As kiddos all over the world are headed back to school, I’ve been seeing lots of questions about how military pay and allowances affect the applications for Free and Reduced Lunch Programs. Free and reduced cost lunches are a huge benefit to families who are struggling financially and many military families qualify for these programs.
The National School Lunch Program is a federally assisted meal program operating in over 101,000 public and non‐profit private schools and residential child care institutions. It provides nutritionally balanced, low‐cost or free lunches to more than 30.5 million children each school day in 2008. In 1998, Congress expanded the National School Lunch Program to include reimbursement for snacks served to children in afterschool educational and enrichment programs to include children through 18 years of age.
The Food and Nutrition Service administers the program at the Federal level. At the State level, the National School Lunch Program is usually administered by State education agencies, which operate the program through agreements with school food authorities. (From the NSLP Fact Sheet.)
The big question is this: What pays and allowances do you include as income?
Basic Allowance for Housing (BAH): You include the housing allowance if you live off base, but you do not include housing allowance if you live on base or live in privatized military housing. I can already hear the cries of “unfair!” and I agree. If anyone wants to start talking to Congress about that, I am sure that you would find a huge amount of support from military families. Unfortunately, that is the way that the rules are currently written.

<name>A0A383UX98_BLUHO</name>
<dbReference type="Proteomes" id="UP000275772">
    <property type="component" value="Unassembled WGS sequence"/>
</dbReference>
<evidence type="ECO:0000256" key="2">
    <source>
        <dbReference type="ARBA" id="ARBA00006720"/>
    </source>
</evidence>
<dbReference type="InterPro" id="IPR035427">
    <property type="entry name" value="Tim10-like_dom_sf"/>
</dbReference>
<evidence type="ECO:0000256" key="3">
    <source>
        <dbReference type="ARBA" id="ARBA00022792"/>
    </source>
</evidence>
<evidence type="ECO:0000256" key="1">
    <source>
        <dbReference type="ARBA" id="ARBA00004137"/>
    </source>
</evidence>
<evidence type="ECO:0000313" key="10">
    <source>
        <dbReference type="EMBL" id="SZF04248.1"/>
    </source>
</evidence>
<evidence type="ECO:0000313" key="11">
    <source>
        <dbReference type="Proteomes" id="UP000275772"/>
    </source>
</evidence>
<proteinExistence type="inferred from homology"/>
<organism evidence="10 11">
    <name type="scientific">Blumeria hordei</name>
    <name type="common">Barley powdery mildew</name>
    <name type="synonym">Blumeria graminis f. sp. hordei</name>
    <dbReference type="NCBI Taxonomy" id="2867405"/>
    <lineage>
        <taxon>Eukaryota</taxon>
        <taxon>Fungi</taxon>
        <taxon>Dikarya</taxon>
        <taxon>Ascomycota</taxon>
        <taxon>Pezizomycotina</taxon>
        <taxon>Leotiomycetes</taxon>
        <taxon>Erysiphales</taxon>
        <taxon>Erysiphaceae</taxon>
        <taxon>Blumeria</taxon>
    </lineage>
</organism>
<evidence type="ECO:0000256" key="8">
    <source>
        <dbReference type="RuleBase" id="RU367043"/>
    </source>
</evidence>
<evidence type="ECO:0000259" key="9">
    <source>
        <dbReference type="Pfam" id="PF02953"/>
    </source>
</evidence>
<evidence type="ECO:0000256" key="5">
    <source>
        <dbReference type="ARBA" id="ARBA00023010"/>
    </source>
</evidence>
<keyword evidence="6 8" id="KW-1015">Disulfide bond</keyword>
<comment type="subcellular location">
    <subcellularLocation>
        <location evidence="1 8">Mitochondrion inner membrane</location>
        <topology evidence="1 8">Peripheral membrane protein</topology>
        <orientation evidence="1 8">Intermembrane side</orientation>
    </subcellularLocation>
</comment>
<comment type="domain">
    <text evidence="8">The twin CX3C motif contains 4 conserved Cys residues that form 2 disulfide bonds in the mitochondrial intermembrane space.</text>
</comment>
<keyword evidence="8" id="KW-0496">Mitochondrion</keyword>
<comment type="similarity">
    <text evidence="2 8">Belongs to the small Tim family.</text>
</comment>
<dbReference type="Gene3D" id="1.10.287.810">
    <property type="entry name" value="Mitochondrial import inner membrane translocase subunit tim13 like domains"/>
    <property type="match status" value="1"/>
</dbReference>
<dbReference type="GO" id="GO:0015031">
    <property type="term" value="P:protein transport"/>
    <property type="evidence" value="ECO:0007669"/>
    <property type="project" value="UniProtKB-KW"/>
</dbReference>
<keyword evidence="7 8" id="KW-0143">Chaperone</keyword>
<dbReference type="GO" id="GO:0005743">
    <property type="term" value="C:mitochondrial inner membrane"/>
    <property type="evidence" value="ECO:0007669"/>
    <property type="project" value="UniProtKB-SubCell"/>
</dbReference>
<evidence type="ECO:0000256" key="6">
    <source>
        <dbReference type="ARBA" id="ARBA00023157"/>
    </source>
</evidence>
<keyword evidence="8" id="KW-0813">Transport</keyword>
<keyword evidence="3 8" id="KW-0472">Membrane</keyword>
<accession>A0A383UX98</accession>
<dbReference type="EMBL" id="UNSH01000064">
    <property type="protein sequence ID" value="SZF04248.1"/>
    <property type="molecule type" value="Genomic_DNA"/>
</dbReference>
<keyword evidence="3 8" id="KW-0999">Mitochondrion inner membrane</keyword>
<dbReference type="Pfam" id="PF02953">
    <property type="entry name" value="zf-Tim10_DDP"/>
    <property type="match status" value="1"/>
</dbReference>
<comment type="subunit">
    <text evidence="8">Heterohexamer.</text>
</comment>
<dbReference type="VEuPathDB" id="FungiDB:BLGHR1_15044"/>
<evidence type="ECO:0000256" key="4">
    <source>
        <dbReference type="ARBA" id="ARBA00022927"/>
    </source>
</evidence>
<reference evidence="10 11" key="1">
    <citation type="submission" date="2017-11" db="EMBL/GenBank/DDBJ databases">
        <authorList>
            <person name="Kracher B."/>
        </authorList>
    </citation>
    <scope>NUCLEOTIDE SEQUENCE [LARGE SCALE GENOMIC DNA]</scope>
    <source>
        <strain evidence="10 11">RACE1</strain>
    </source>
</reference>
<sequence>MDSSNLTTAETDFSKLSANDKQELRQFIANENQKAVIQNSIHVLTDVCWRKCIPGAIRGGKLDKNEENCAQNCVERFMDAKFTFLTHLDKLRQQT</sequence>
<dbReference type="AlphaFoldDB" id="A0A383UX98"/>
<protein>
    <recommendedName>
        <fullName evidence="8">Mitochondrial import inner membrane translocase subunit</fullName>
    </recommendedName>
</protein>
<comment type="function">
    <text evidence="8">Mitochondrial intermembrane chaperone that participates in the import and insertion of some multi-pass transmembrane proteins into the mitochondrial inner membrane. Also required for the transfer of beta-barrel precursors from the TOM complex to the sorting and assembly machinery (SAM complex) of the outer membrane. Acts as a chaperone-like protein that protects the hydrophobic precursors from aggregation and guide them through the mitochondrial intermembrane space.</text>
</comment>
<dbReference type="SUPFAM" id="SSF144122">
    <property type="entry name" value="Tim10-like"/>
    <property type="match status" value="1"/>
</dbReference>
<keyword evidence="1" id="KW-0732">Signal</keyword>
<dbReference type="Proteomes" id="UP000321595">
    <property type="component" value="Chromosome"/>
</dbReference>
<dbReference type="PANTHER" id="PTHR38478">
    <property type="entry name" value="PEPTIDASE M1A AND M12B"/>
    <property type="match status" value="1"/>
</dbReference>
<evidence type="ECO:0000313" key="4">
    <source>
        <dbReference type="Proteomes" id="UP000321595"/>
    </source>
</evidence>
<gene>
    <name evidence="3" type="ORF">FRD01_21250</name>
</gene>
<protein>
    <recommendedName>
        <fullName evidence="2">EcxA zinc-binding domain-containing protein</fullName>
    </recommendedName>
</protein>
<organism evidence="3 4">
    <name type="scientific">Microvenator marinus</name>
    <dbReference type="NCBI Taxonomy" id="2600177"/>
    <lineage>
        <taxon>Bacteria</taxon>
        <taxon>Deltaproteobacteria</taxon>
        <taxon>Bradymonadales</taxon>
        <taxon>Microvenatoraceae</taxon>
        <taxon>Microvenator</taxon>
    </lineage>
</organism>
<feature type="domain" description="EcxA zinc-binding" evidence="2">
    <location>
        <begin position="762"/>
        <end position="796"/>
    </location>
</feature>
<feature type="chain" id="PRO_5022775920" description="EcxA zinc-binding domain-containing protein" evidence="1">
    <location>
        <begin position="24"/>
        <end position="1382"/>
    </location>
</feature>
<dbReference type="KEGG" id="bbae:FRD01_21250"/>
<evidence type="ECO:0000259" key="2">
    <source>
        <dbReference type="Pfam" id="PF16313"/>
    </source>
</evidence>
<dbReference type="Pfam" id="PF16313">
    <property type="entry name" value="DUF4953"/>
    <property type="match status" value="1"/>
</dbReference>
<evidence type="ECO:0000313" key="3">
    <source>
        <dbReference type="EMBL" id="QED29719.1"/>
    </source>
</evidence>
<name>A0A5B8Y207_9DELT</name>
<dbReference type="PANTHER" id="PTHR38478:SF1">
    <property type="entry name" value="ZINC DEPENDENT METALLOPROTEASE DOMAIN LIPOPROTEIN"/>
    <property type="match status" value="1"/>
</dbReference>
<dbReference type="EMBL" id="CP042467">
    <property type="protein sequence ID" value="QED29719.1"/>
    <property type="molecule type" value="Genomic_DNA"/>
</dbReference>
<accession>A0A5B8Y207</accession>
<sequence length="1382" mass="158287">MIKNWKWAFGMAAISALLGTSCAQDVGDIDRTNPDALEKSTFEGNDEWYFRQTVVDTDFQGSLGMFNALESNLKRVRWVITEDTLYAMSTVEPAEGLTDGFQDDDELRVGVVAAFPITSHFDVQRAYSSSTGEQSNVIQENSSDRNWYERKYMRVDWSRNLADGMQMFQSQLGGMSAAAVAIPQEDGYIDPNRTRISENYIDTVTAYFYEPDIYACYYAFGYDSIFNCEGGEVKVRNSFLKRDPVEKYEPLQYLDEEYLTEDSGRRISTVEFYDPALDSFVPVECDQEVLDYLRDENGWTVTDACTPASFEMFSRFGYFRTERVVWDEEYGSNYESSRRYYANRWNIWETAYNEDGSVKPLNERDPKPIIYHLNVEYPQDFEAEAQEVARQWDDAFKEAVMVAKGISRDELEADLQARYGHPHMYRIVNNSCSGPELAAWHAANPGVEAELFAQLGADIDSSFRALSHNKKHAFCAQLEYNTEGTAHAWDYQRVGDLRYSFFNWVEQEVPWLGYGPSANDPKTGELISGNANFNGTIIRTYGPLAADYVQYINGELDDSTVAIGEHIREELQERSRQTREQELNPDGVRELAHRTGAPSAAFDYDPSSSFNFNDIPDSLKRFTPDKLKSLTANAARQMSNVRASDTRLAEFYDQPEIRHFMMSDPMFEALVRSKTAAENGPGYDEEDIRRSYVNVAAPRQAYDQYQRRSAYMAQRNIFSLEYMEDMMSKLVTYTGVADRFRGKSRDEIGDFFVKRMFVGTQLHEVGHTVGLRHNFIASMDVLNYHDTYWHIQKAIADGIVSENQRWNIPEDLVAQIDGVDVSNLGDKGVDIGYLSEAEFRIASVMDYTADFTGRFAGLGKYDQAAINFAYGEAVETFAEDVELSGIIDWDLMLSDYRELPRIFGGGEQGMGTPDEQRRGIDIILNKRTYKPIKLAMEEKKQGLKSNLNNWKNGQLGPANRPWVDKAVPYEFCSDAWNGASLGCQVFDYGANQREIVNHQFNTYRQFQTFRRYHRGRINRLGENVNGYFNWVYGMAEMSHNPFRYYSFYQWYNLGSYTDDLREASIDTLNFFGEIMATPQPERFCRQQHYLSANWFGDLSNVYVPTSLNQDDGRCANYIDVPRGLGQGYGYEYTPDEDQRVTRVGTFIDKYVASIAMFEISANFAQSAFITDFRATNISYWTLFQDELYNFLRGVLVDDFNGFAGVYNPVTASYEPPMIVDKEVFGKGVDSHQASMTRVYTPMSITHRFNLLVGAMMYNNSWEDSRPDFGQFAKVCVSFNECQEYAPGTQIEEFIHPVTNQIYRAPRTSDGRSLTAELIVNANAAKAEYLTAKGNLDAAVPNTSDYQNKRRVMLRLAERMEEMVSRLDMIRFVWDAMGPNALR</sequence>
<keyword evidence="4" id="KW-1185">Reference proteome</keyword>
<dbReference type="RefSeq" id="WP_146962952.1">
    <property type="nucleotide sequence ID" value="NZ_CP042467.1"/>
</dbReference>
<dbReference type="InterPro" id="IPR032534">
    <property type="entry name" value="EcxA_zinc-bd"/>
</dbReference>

Basic Allowance for Subsistence (BAS), incentive pays, alimony, child support and any other income are supposed to be included as income.
Military service members who receive the Family Supplemental Subsistence Allowance do not include that allowance as part of their income.
Eligibility for Free or Reduced Breakfast and Lunch programs is based upon Income Eligibility Guidelines (IEGs) that are published by the federal Department of Health and Human Services. In addition to students who qualify based on the IEGs, families who receive WIC (Women, Infants and Children) or SNAP (Supplemental Nutrition Assistance Program) benefits are automatically eligible (but may need to apply.) There are three different charts for IEGs – one for the continental US, one for Hawaii, and one for Alaska (and overseas locations.) The rates for the 2010-2011 school year have not changed from the 2009-2010 rates. You can find the charts in this document, but you will have to scroll down to page three.
I hope this answers lots of questions about the free and reduced price school lunch program. If you have other questions, you can leave them in the comments or contact your child’s school.